] [Thread Prev
Re: OT The Sub Pulse was West African/African Diaspora rhythms: 3/4, 4/4, 6/8, 12/8
I am intetested in the course, is this dôme online?
Sent from my iPhone
On 2010-09-14, at 05:59, Rick Walker <firstname.lastname@example.org> wrote:
On 11:59 AM, Mark Showalter wrote:
Ok, let me see if I have this now.
The pulse is 4/4 because of the drums on the beat, but the "sub-pulse" is
the bass& the palm muted guitar because they play on the sub-division of
This is just how I organize it, think about it and teach it (after having
analyzed, literally thousands of popular music styles from all over the
When you count to the music (let's take good old 4/4)
the numbers you count 1, 2, 3, 4
are the PULSE (In this case, the 4 pulse)
The way you subdivide that pulse so that all of the notes in the ostinato
rhythm (repetitive syncopative
or non-syncopative rhythms) fall on the subdivisions (in the case of our
example, the 8th notes)
is what I call the SUB PULSE
In a typical 3/4, 4/4, 5/4, 6/4, 7/4, etc. tune you might have a subpulse
that is 8th notes, triplet 8th notes, 16th notes, triplet 16th notes
or even 32nd notes (Mbalax from Senegal,
or grooves from the hip hop producer Timbaland as the rare example)
Any embellishment that occurs (as distinguished from what we call fills,
or breaking from the pattern
at the end of every 8, 16 or 32 bars, typically) at a faster rate (smaller
and in this particular case, 16th notes what I call
They are specifically played at a faster rate than the subpulse
In groove playing or groove arrangement, it's extremely important to
understand what the
SUB PULSE is. if you ignore it or use a note value that is either too
high or too low, you run the risk
of not understanding how the listener hears the music; how the dancer
dances to it.
Though 16th notes are played periodically as embellishments by the drum or
the 'pick bass' guitar lines
in this case) the 'feel' of the music is NOT 16th notes, but rather 8th
notes (the note value of the syncopative
bass line that drives this song.
People frequently mistake the PULSE for the SUBPULSE, the SUBPULSE for
This is why so many guitar and keyboard players (sorry for picking on you
guys) write such horrible
drum machine patterns for their songs.
If you guys are interested I'll lay out an approach for successful rhythm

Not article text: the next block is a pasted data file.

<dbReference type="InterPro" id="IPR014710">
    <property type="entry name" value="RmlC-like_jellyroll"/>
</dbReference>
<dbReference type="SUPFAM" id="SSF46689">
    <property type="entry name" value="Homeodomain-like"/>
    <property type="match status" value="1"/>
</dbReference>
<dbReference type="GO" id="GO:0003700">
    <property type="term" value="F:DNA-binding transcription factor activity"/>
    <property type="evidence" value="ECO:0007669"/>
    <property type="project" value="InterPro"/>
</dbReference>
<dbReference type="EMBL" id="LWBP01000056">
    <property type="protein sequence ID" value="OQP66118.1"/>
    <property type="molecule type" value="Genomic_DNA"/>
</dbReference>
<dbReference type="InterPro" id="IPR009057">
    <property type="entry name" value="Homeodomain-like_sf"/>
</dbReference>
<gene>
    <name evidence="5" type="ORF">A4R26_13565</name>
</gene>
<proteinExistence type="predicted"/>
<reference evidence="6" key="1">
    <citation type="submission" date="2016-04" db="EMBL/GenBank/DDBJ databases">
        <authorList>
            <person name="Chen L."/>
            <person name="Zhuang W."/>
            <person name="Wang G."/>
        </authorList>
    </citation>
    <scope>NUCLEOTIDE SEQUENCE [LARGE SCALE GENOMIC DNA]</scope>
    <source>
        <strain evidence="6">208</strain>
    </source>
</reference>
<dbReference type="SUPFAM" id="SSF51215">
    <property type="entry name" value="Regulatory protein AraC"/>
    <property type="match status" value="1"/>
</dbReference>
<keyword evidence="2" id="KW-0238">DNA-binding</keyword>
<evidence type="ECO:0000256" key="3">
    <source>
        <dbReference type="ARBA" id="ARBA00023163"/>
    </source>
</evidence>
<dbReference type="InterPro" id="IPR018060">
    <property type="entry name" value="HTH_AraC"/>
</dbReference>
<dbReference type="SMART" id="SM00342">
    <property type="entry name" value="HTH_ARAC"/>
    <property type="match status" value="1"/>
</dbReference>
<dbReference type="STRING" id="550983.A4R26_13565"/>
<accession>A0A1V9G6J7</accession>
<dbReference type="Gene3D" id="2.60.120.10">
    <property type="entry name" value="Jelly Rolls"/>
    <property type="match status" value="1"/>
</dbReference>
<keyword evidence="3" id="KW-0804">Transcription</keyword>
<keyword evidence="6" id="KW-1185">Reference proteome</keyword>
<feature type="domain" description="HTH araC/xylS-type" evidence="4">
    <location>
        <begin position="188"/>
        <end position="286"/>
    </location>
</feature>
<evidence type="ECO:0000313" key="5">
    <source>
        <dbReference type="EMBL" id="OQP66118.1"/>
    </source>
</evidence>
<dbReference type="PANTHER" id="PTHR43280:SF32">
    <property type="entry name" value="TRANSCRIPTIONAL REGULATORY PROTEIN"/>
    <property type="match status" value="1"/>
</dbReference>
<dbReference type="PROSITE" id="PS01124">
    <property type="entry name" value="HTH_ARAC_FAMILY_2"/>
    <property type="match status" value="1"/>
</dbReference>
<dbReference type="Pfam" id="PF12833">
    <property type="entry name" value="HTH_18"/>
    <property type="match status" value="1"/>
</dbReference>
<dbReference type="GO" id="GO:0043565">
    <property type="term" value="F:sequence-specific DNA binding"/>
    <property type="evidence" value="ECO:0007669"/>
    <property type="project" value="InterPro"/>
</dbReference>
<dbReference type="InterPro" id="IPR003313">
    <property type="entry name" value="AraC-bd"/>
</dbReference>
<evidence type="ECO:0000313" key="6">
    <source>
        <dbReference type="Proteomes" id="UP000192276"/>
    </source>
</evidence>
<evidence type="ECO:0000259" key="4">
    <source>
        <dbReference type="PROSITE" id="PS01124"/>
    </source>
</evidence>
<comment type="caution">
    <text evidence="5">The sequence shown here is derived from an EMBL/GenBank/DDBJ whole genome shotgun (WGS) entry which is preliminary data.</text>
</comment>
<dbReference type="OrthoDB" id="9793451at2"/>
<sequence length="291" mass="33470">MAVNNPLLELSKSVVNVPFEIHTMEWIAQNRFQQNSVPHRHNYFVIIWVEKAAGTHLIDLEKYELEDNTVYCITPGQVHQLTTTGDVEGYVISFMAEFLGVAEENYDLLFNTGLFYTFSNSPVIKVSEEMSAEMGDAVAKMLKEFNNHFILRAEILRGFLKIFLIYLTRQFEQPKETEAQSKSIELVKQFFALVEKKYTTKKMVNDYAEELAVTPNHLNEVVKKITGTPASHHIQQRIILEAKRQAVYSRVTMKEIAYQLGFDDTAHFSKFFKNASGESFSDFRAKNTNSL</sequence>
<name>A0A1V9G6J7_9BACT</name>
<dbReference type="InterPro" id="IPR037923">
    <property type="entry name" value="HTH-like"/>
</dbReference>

section writing and
rhythm section arranging or tweaking in future posts but, again, this
festival is just freezing my brain so it may have to come at odd intervals.
Also, it should be said that in almost 30 years of producing and 35 years
of professional playing that
this approach has proven extrememely successful. Mine is a relatively
conservative approach but
it always works. I also believe that every single rhythm or rhythmic
arrangement has a particular feel to
human beings................you only need to add one 16/th note offbeat
snare drum hit to the drum beat of Queen's 'We Will Rock You" to realize
that the original and the embellished versions sound completely different
to the the listener.
Lastly, it should be said that this is a very effective map for
arrangement, composition and even real time
As Alfred Korzybski said, "The Map is not the Territory".
Heisenberg's Uncertainty Principle states that by merely observing, on a
sub atomic level, that
we change the nature of the thing we observe (okay, this is a very
simplistic understanding of his
principle but a useful one).
My mentor, the amazing maverick scientist Gregory Bateson said, "We are
doomed to make
imperfect maps of reality due to our inherent neurophysiology. He said
that, however, there
is such a thing as a better map.
So, this is a small part of the best map I can offer and I try to
constantly find holes in it and accept any critiques of it. (lol, after
thirty years of teaching it, a student last week informed me that there
isn't a word tertiary but that the two correct terms are binary and
ternary................you learn something every day, hopefully.
It doesn't not consider all kinds of musics but it particular effective
when use in music of Africa, the African Diaspora, the Middle East (with
the exception of Middleastern and Persian classical musics), the village
groove musics of India (and NOT Indian Classical music), all the major
regional popular music styles of the Americas
(but not so called free Jazz) and most of the European and UK musical
yours, Rick Walker
ps in the new year I'm going to be teaching my entire Rhythm Intensive
online with real time video conferencing if anyone is interested in taking
4 week, 1 hour a week course, of it's 4 week advanced addition.
Let me know if anyone is interested in taking that course. It's taught
one on one, is pure theory
and has teaching materials supplied.